The Second Ladybird Book of British Birds #3 – The Chaffinch

Here’s The Chaffinch from the Ladybird book of British Birds and their nests. It’s the third edition from 1955, written by Brian Vesey-Fitzgerald and illustrated by Allen W Seaby:

The Second Ladybird Book of British Birds - Chaffinch

The text says:

It is a very common bird in England and is as much at home in London as in the open country.

Maybe that’s still true over 60 years later. The RSPB’s website says there are 6,200,000 breeding territories in the UK. I’m not sure about the London bit though.

The Chaffinch eats seeds, insects, buds and berries

It’s exhausting being so brightly coloured. It takes a lot of energy to create the complex chemistry of brightly coloured feathers. You need to have a rich diet:

The high cost of being bright

I first saw a Chaffinch over forty years ago and noted it in my nature notebooks:

Chaffinch - The Hall of Einar - photograph (c) 2016 David Bailey (not the)

Forty years later I still adore seeing them do exactly the same thing.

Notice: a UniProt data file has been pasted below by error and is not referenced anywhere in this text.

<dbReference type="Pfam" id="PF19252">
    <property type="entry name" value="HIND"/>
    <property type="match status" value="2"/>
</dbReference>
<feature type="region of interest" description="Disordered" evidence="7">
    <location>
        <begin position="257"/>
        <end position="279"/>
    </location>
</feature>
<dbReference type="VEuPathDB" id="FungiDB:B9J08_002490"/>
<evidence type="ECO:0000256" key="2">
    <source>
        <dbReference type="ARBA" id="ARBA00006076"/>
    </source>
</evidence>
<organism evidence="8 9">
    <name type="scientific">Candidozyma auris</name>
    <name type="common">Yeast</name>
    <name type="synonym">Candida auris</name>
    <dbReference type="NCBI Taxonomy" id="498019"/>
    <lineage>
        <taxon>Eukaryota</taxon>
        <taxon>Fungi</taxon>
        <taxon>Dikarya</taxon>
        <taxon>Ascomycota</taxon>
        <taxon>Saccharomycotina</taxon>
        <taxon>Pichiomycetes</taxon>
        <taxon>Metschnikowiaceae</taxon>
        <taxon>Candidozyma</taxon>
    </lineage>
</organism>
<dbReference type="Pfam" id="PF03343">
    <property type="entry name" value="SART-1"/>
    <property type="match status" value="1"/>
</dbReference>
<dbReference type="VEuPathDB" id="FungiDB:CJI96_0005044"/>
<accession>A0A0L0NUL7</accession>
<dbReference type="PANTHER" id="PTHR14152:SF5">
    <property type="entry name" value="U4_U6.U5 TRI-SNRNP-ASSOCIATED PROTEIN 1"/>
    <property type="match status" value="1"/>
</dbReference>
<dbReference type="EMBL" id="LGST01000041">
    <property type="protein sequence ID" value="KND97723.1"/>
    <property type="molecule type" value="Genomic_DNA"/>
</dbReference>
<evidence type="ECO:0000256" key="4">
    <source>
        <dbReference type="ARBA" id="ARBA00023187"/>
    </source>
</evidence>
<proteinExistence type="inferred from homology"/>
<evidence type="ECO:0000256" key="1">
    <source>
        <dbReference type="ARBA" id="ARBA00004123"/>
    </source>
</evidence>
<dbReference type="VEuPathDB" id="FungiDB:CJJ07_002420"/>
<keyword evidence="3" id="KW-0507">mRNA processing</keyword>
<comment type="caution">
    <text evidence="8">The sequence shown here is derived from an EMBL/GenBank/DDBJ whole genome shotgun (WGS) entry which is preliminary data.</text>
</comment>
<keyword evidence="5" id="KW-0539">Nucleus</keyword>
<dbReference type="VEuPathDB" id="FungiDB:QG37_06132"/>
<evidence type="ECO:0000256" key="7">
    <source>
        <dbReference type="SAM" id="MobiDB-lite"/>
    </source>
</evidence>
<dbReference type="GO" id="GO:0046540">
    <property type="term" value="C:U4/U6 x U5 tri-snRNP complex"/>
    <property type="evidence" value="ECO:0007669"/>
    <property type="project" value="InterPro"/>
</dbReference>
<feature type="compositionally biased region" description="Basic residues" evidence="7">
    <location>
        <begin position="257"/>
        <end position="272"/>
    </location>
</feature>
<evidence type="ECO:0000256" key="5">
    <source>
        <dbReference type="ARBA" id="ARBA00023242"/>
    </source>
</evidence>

Chaffinch – forty years ago in my nature notebooks

In Chaffinches, the sexes migrate separately:

Chaffinch – surrounded by single Swedish females

The males and females have separate winter holidays.

I look forward to the next time I hear

a lovely rollicking song.

Their call is quite distinctive:

The Chaffinch… is the bird that calls “Pink, pink” almost all day long in the spring

Pink“? Most people say it sounds like “Finc“. And that’s probably why the Old English name is Finch.

Here’s Mr Pink.

Chaffinch - The Hall of Einar - photograph (c) 2016 David Bailey (not the)

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